Members of the National Guard load a bus before leaving an area near the White Hosue where demonstrators gather to protest the death of George Floyd, Wednesday, June 3, 2020, in Washington.

Members of the National Guard load a bus before leaving an area near the White Hosue where demonstrators gather to protest the death of George Floyd, Wednesday, June 3, 2020, in Washington. (Carolyn Kaster/AP)

WASHINGTON — The Pentagon on Friday sent home the remaining 900 active-duty soldiers that it had rapidly deployed to the Washington region this week in response to large protests in the city, the Army said.

Those military police officers from Fort Drum, N.Y., and Fort Bragg, N.C., were on alert at Joint Base Andrews, Md., all week, but they never entered Washington before they were ordered home Friday, Army Secretary Ryan McCarthy said. They follow the roughly 700 soldiers of the 82nd Airborne Division who were sent back to Fort Bragg on Thursday.

The Army will leave a small contingent of the 3rd U.S. Infantry Regiment, known as the Old Guard, on alert status to respond in case demonstrations in the coming days grow violent, McCarthy said. The active-duty unit, based at Joint Base Myer-Henderson Hall in Arlington, Va., primarily serves ceremonial purposes, including providing sentinels for the Tomb of the Unknown Soldier at Arlington National Ceremony, which is guarded at all times.

“It is our intention to turn that off as quickly as possible,” McCarthy said of those soldiers serving on alert status.

He said Esper made the decision to end the deployments after four consecutive nights without violence on Washington’s streets, where more than 5,000 National Guard troops from the city and at least 10 states were on duty to aid law enforcement efforts during demonstrations. The mostly peaceful protests against police brutality and institutional racism were sparked by the May 25 killing of a handcuffed black man, George Floyd, by a Minneapolis police officer. That officer has since been fired and faces charges, including second-degree murder in Floyd’s death.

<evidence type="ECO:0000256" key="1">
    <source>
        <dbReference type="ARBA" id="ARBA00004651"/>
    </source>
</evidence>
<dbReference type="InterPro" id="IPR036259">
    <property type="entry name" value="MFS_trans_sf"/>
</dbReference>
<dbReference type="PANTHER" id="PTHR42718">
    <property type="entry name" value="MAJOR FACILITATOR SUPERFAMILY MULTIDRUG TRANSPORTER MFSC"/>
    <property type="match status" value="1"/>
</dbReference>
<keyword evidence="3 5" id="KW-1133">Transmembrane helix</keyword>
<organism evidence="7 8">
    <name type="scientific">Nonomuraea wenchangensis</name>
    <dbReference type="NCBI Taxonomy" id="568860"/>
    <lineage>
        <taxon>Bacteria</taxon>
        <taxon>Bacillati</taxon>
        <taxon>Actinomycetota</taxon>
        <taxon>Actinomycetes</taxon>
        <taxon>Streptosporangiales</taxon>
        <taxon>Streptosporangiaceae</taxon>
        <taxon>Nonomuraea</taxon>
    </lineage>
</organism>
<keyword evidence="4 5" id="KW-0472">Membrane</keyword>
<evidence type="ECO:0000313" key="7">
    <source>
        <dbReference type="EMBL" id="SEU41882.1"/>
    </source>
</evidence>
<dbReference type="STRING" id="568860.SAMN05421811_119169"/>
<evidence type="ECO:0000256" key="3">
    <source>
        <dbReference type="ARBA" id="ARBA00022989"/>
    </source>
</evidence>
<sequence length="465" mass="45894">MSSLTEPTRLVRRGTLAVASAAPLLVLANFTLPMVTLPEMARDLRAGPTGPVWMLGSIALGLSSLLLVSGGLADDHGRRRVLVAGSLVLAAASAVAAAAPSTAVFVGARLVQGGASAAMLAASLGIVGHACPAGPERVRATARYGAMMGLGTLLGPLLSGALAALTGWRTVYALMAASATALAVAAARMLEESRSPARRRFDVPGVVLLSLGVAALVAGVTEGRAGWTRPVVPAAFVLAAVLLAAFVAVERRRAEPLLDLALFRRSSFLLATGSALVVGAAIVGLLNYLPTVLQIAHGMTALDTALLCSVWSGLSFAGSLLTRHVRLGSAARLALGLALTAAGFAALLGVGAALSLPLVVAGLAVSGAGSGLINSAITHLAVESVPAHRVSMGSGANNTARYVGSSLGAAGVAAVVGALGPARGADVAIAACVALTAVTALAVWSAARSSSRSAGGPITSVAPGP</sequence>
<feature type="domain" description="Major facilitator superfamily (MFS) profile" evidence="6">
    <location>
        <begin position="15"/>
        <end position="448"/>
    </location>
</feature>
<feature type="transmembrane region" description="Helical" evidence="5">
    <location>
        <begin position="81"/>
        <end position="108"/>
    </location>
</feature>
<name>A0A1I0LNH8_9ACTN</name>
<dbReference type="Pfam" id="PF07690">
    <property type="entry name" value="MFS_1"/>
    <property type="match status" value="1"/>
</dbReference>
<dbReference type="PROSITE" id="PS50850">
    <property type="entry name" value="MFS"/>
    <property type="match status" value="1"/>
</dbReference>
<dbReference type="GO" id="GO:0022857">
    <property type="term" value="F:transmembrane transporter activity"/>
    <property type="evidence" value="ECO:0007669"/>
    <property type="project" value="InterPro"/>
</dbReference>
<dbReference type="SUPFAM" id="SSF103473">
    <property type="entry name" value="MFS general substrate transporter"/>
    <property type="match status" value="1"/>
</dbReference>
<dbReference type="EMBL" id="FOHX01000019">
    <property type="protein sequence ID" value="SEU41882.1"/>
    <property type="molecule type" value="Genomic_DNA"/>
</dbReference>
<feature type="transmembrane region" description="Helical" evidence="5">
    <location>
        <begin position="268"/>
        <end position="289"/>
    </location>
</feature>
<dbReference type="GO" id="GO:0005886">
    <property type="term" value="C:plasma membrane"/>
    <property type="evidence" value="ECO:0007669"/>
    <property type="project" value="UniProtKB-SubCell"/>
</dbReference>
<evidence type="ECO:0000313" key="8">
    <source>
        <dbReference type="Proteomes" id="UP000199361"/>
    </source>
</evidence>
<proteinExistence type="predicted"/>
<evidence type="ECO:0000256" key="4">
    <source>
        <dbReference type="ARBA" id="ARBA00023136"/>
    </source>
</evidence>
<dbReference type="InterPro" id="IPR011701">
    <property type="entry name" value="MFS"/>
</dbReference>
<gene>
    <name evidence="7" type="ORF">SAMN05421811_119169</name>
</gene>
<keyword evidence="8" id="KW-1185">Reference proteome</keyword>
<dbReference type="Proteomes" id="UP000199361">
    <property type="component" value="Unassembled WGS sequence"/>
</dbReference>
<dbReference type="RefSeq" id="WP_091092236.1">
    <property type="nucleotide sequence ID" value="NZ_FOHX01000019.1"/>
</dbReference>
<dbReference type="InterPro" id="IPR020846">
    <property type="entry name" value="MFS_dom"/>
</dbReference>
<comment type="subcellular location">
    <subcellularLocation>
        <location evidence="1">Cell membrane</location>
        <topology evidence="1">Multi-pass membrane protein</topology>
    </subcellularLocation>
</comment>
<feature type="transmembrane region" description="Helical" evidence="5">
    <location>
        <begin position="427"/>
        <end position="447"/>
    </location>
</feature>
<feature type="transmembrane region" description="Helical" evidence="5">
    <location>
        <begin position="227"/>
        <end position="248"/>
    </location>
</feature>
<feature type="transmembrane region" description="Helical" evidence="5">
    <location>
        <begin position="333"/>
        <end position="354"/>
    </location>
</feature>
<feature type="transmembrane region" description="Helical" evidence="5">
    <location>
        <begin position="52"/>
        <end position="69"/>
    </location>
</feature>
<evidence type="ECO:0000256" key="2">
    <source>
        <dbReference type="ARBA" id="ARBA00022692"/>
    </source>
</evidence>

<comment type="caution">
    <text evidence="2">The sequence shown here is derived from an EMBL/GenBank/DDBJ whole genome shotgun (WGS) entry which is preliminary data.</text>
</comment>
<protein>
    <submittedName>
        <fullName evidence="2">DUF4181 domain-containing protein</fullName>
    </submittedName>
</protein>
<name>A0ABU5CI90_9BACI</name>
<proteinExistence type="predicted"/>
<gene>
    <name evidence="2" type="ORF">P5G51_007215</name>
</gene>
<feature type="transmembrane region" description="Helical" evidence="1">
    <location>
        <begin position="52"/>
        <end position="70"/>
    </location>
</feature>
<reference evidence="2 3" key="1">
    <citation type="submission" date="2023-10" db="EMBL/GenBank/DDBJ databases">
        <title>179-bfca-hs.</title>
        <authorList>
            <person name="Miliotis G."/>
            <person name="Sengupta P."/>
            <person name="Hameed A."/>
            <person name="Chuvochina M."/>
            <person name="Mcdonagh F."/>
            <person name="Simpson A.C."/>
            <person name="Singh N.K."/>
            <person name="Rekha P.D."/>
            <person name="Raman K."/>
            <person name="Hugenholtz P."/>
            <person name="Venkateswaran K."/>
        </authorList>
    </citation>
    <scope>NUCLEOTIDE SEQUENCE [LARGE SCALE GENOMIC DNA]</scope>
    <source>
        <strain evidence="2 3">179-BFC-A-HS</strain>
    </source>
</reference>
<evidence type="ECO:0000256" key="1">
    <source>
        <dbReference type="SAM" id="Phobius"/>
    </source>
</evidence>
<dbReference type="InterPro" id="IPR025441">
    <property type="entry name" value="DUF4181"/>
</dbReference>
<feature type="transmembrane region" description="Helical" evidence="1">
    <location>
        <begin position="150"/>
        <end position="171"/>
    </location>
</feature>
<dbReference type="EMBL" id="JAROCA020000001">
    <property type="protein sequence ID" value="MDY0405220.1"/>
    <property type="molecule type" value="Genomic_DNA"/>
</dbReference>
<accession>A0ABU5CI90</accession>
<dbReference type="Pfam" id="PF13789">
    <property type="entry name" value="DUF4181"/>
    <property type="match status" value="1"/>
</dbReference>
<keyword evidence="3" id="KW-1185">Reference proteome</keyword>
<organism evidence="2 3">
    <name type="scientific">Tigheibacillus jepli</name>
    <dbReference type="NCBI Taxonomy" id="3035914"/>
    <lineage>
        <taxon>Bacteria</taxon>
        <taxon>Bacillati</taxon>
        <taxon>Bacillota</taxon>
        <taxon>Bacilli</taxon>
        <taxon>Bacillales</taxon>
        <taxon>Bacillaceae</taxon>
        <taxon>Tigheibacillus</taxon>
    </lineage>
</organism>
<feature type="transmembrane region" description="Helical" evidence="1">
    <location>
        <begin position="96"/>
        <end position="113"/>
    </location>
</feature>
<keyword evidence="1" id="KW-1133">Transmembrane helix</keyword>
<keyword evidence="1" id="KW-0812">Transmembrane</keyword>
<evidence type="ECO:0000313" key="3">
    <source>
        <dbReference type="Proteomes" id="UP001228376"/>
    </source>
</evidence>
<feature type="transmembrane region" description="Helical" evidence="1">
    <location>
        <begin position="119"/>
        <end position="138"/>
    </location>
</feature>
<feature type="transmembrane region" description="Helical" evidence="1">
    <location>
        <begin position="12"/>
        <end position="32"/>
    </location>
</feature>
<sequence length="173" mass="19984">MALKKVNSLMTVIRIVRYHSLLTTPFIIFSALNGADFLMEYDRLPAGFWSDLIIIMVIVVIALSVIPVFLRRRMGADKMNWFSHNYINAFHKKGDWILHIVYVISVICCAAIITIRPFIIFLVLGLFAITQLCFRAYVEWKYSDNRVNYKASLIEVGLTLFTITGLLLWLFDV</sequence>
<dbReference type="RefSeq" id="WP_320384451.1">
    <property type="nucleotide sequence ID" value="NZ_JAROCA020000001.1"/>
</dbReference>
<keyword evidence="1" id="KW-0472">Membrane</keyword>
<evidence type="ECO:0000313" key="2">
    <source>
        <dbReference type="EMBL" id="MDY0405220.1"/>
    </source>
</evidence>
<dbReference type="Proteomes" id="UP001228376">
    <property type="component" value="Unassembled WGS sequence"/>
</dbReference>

“We are in a very good posture because we’ve been able to generate enough personnel from the National Guard standpoint to support operations at present,” McCarthy said.

But Washington’s mayor has called for Guard troops from outside of D.C. to return home.

Mayor Muriel Bowser on Thursday sent a letter to Trump demanding removal of those troops and federal law enforcement officers deployed from outside the city.

She said violence in the city has dropped and local police force and federal law enforcement agencies in Washington were “well equipped to handle large demonstrations and First Amendment activities.”

National Guard troops in recent days have been photographed working alongside federal law enforcement officers and guarding national monuments, including the Lincoln Memorial, which was vandalized over the weekend.

The vast majority of the National Guard troops have not been carrying firearms, Pentagon officials have said. The Washington Post on Friday reported Esper had ordered none of those troops carry such weapons in a signal of “de-escalation,” citing an unnamed U.S. defense official. Twitter: @CDicksteinDC

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Corey Dickstein covers the military in the U.S. southeast. He joined the Stars and Stripes staff in 2015 and covered the Pentagon for more than five years. He previously covered the military for the Savannah Morning News in Georgia. Dickstein holds a journalism degree from Georgia College & State University and has been recognized with several national and regional awards for his reporting and photography. He is based in Atlanta.

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